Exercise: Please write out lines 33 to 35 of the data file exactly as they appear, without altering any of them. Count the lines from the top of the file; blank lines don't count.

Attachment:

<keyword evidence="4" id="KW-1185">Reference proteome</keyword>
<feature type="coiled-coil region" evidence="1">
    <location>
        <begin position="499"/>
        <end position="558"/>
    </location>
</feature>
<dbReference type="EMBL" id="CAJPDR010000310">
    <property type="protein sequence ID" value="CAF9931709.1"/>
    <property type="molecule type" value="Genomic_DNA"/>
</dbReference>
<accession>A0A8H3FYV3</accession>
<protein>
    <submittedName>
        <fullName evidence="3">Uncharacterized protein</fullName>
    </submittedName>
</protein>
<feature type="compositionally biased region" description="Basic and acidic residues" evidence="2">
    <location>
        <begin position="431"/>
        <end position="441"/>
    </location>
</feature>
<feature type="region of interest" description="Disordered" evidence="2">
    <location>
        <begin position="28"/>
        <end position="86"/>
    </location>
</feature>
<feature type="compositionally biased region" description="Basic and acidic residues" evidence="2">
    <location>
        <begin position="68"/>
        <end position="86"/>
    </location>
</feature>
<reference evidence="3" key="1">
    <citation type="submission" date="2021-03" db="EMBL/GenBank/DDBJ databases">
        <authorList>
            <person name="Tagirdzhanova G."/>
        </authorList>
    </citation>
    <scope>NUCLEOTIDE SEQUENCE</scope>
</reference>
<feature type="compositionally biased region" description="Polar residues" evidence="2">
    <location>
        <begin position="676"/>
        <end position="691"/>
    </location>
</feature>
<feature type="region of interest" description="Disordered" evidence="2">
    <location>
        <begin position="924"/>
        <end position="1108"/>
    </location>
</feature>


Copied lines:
        <end position="86"/>
    </location>
</feature>